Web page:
# Nonlinear Model Fitting to Numerical Data with automatic elimination

I have an experimental data set {f,x,y,z} as

{{300., 2., 4., 6.}, {500., 0., 4., 25.}, {6600., 1., 15., 9.}, {100., 5., 0., 2.}, {1100., 10., 8., 1.}, {1300., 7., 8., 18.}, {300., 23., 5., 0.}, {400., 1., 5., 3.}, {900., 3., 7., 9.}, {800., 4., 7., 2.}, {400., 4., 4., 11.}, {3300., 24., 12., 0.}, {600., 2., 6., 8.}, {300., 2., 4., 6.}, {600., 22., 6., 7.}, {17900., 3., 21., 44.}}

I need to find the best fitted parameters for the function:

f=a*(x*b)^0.3 + c*(y*d)^3 + e*(z*h)^g

where a, b, c, d, e, h, g is the fitted parameters. The problem is how to drop a certain data line with a higher deviation than a certain value e.g greater than 10% and then restart the finding parameters to have the best fitted parameters. The another problem is how to guess the initials (starting points) for the parameters. Could you please advise how to solve the problem? Thank you.

• a*(x*b)^0.3 is the same as (a b^0.3)x^0.3 , so you can replace that term by a single parameter A x^0.3 . Similarly the other terms are overparametrized. Sep 3, 2021 at 12:13
• Have a look at the RANSAC algorithm. Sep 3, 2021 at 12:37
• Just to echo @Coolwater 's comments: The practical answer is that you can't estimate all of those parameters. The slightly longer answer is that there are an infinite number of estimates of those parameters (i.e., there is no unique set of values that minimize the sum of squares or maximize the likelihood). You can estimate $a_1=a b^{0.3}$ but not $a$ and $b$ individually.
– JimB
Sep 3, 2021 at 16:14
• Both NonlinearModelFit and LinearModelFit require that the response variable (f) be in the last position (and not the first as your question indicates).
– JimB
Sep 3, 2021 at 17:32
• Possible duplicate? The 2 answers here (mathematica.stackexchange.com/questions/224980/…) are great if I say so myself.
– JimB
Sep 5, 2021 at 17:09

I'm not a fan of automatically tossing data (although the RANSAC algorithm mentioned by @Roman is great for finding potential outliers - just as long as one doesn't toss data without thinking especially if you have only 16 data points and are fitting 5 parameters: $$a$$, $$c$$, $$e$$, $$g$$, and the error variance).

But in this case your model doesn't seem to produce any outliers and ends up with a near perfect fit.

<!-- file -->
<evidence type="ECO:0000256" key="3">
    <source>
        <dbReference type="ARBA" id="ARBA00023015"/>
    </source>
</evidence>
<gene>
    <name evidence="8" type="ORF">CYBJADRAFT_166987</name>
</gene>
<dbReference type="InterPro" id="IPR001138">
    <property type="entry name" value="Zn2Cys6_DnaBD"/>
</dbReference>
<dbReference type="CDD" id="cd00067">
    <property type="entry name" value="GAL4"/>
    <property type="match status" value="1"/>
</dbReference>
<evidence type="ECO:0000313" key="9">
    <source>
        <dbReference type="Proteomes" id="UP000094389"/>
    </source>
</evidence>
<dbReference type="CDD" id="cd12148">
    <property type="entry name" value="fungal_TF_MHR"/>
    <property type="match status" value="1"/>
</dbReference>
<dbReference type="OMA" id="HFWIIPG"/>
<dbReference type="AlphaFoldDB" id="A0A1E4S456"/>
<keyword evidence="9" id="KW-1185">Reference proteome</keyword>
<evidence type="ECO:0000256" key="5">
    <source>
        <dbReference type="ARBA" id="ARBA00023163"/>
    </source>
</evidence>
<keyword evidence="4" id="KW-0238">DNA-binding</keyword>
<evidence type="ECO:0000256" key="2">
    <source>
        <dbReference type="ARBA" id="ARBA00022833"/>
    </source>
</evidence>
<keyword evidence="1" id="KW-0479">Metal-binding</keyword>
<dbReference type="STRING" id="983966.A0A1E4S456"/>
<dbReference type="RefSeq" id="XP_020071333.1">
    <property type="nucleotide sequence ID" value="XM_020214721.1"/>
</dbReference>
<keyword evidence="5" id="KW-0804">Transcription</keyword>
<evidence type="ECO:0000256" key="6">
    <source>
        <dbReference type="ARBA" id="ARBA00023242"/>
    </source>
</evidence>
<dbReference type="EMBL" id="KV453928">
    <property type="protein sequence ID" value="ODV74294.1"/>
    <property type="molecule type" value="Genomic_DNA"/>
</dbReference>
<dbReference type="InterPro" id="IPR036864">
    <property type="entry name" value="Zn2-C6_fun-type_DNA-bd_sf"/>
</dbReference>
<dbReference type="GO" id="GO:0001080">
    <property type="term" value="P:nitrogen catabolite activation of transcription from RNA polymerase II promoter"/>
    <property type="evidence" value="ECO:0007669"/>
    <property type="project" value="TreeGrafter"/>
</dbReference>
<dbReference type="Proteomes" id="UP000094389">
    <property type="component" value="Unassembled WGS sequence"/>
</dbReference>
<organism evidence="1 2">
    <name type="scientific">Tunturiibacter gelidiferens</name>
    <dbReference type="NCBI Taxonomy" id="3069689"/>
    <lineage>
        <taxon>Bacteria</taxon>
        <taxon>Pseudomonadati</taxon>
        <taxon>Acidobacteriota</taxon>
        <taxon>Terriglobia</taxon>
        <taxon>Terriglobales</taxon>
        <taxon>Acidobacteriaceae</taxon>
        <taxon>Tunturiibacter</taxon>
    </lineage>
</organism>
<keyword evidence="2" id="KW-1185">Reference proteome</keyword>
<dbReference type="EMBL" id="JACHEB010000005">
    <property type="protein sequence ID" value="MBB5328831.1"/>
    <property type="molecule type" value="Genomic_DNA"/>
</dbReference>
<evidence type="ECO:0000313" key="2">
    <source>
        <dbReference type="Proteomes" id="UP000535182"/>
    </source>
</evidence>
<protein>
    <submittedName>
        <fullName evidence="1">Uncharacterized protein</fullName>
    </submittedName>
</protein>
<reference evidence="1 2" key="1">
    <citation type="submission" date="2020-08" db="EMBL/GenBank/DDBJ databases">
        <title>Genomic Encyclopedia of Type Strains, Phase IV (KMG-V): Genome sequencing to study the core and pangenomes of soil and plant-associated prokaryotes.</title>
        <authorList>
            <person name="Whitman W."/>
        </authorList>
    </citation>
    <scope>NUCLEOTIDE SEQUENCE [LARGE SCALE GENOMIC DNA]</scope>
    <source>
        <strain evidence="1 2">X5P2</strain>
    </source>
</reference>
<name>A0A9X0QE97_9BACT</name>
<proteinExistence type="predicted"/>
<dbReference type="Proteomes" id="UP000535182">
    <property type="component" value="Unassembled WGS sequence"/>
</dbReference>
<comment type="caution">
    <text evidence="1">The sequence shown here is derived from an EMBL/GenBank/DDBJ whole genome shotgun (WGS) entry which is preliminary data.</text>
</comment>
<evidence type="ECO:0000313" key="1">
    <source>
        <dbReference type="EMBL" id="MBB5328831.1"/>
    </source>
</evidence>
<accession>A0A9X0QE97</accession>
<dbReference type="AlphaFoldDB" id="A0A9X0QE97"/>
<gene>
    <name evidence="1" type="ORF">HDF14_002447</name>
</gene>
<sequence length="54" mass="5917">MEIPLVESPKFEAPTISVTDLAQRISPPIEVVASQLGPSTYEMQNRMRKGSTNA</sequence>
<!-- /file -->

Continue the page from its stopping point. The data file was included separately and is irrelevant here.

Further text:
To get NonlinearModelFit to get you parameter estimates (but no estimates of associated standard errors) one needs to use Method = "NMinimize":

data = {{300, 2, 4, 6}, {500, 0, 4, 25}, {6600, 1, 15, 9}, {100, 5, 0, 2}, {1100, 10, 8, 1},
{1300, 7, 8, 18}, {300, 23, 5, 0}, {400, 1, 5, 3}, {900, 3, 7, 9}, {800, 4, 7, 2},
{400, 4, 4, 11}, {3300, 24, 12, 0}, {600, 2, 6, 8}, {300, 2, 4, 6}, {600, 22, 6, 7},
{17900, 3, 21, 44}};
(* Rearrange data to form needed by NonlinearModelFit *)
data[[All, {2, 3, 4, 1}]] = data;

nlm = NonlinearModelFit[data, {a x^(3/10) + c y^3 + e z^g, a > 0 && c > 0 && e > 0 && g > 0},
{a, c, e, g}, {x, y, z}, Method -> "NMinimize", MaxIterations -> 5000];
nlm["BestFitParameters"]
(* {a -> 18.0549, c -> 1.88037, e -> 71.9428, g -> 0.496803} *)


I think that Method -> "NMinimize" is needed because without that the part of the model with e z^g chokes on the values of z that are zero. This also probably causes the inability to produce standard errors of the parameters. (Maybe there's a simple way to get around that.)

A plot of the predicted value vs. the observed value doesn't show (to me) any abnormalities:

ListPlot[Transpose[{nlm["PredictedResponse"], data[[All, 4]]}], Frame -> True,
FrameLabel -> (Style[#, Bold, 18] &) /@ {"Predicted response", "Observed response"},
PlotRange -> All] The adjusted $$R^2$$ value is

nlm["AdjustedRSquared"]
(* 0.999971 *)


A plot of the residuals vs the predicted value also shows no abnormalities:

ListPlot[Transpose[{nlm["PredictedResponse"], nlm["FitResiduals"]}], Frame -> True,
FrameLabel -> (Style[#, Bold, 18] &) /@ {"Predicted response", "Residual"},
PlotRange -> All] If what you presented was just an example dataset and still want to know how to use something like the RANSAC algorithm, then having a dataset with at least one obvious outlier would be better.

If, however, this is the dataset of interest and standard errors are needed for the parameters, then that can be added.

• thank you for your comments. I have hundred of thousand experimental data points and many of them are abnormal during the experiment thus I want to drop the abnormal data which are not fit to the found function. Could you please advise with the code?
– Anh
Sep 4, 2021 at 14:39